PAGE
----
According to Pinellas County Economic Development’s comprehensive workforce assessment, only 8 percent of employees who work in the general Gateway area live within a 10-minute drive, making it an essential area for transportation improvements and connections for future regional transit.

“The Gateway/Mid-County area of Pinellas is a key employment center that is crucial to both our local and regional economic development efforts,” shared Mike Meidel, Director of Pinellas County Economic Development.  “Partnership and collaboration will allow the Steering Committee to balance land use and transportation needs to develop a working plan to spur sustainable development, investment and job creation in Pinellas.”

Economic development is an important consideration at the local level for cities, as well.

“For the City of Largo, we committed to participate in the Gateway Master Plan partnership because it will identify opportunities to revitalize areas that may be falling below their potential,” said Carol Stricklin, Largo’s Community Development Director. “This process will help us plan for incentivizing redevelopment in the future to foster economic development.”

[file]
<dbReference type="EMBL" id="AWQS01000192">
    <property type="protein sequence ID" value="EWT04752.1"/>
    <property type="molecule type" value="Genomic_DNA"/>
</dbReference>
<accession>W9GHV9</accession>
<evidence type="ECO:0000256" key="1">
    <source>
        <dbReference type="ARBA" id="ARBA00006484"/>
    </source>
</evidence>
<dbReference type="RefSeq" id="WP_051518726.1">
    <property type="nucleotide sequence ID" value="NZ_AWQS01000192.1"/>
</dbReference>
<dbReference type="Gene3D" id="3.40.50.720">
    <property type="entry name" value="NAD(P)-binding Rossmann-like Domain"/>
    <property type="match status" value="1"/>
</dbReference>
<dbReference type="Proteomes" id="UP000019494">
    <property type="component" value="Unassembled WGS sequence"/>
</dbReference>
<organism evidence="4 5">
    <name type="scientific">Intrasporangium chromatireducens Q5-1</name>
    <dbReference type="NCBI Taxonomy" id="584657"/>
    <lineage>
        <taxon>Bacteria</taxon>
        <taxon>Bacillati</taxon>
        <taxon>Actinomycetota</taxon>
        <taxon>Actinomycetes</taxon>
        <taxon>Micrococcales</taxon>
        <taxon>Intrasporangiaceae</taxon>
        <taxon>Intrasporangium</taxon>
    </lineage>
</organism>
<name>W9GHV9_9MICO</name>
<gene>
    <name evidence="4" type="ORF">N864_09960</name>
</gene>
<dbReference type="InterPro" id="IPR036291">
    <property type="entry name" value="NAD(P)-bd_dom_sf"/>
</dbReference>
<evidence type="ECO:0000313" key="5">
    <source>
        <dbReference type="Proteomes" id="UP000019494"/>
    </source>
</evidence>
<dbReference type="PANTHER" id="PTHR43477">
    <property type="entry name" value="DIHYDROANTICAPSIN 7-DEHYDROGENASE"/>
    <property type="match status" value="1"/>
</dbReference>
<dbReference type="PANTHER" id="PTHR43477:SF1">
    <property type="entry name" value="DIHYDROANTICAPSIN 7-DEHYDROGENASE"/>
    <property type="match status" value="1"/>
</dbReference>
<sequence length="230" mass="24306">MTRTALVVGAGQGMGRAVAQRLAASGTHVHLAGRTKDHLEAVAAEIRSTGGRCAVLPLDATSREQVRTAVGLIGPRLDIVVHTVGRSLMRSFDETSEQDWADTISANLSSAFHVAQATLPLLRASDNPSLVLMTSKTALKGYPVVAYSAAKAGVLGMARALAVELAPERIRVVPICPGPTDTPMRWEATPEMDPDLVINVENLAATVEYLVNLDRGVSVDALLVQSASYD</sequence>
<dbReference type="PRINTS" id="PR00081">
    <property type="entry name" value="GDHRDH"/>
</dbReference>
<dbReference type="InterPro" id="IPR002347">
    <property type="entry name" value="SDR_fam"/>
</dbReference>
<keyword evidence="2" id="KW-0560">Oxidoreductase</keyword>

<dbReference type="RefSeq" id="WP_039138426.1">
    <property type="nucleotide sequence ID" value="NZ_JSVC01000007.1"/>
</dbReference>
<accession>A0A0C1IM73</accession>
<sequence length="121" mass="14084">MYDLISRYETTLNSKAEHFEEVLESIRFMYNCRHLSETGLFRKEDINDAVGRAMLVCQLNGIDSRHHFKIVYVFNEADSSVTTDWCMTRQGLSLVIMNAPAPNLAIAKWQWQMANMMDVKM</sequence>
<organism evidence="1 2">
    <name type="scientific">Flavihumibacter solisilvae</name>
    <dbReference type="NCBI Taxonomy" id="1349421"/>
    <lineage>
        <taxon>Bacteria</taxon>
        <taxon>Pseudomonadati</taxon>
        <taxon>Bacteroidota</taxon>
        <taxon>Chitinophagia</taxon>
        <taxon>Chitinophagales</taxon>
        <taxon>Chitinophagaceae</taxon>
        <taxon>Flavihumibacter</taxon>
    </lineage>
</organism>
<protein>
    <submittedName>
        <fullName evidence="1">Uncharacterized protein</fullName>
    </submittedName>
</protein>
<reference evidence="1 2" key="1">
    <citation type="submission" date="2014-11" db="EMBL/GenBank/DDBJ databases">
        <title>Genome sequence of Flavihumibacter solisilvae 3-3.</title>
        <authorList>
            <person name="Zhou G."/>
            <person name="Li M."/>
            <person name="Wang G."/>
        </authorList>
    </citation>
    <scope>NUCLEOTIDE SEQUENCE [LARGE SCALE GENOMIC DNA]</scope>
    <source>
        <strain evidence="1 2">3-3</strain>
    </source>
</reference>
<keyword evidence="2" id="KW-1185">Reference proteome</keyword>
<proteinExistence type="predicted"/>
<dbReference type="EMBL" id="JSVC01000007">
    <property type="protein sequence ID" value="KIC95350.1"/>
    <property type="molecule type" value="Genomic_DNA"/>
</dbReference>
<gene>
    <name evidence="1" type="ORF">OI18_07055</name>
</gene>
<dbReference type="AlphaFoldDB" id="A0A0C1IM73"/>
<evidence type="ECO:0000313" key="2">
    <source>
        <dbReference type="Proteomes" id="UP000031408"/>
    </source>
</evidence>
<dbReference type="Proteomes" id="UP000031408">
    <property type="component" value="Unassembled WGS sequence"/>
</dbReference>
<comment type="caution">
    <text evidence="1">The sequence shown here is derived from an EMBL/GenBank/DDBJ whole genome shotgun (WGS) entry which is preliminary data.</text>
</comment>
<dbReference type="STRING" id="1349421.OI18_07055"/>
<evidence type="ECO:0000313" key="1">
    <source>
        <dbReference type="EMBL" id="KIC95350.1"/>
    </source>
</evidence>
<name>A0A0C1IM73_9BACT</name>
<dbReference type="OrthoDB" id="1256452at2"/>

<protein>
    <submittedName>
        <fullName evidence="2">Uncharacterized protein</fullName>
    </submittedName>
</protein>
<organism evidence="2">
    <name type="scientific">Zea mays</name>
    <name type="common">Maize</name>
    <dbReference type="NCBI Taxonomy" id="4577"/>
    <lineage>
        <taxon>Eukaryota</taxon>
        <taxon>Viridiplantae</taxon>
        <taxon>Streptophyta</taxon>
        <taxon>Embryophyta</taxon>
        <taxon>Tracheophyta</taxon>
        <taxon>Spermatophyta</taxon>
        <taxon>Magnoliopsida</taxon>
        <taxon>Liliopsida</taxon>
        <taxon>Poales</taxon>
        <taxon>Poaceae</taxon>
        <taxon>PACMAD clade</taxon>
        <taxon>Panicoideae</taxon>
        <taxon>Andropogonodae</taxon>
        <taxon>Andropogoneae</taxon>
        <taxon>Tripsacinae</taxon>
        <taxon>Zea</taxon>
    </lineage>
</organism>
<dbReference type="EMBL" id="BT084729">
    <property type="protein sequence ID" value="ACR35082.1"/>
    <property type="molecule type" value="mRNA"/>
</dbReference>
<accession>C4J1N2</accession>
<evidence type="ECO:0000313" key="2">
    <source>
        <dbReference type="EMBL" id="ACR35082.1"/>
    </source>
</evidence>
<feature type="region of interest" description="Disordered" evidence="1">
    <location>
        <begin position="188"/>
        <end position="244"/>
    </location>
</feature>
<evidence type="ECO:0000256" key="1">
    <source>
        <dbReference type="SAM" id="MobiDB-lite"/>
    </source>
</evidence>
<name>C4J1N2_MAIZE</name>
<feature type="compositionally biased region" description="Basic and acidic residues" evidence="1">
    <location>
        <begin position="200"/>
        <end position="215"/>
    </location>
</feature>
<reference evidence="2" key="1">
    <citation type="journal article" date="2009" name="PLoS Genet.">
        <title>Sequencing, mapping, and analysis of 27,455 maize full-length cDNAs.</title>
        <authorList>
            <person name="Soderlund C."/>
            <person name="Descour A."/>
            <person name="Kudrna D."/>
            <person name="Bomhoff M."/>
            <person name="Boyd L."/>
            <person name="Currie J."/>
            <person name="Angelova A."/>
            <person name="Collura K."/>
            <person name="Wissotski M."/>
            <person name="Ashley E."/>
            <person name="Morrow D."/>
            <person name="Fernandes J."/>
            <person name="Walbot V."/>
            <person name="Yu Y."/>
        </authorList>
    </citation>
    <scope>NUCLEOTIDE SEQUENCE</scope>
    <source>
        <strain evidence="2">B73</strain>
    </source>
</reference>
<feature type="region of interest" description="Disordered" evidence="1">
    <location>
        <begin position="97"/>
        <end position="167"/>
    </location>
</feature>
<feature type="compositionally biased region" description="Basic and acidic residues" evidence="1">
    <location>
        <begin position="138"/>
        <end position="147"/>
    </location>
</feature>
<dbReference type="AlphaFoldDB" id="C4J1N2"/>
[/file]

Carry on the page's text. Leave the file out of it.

“This plan is so important to the City of St. Petersburg’s economic future,” said Alan DeLisle, St. Petersburg’s City Development Administrator. “The Gateway District contains 60,000 jobs and is the major connecting hub to our regional stakeholders. It is where commerce, residential, retail, tourism and transportation all come together. This plan is necessary to make sure that we keep growing jobs in St. Petersburg, enhancing mobility and improving our quality of life.”

The benefits of having a comprehensive master plan were clear to the government partners that signed on to the effort, as well as the Florida Department of Transportation, which matched the local government contributions to the study.

“Partnerships like this one are important to the Department because first, they show a commitment from local governments to the big picture of land use and economic development as a complement to what FDOT can do for transportation,” said Ed McKinney, Planning and Environmental Administrator for FDOT District 7. “This partnership will help us create transportation connections for the entire system, with local and state roads.”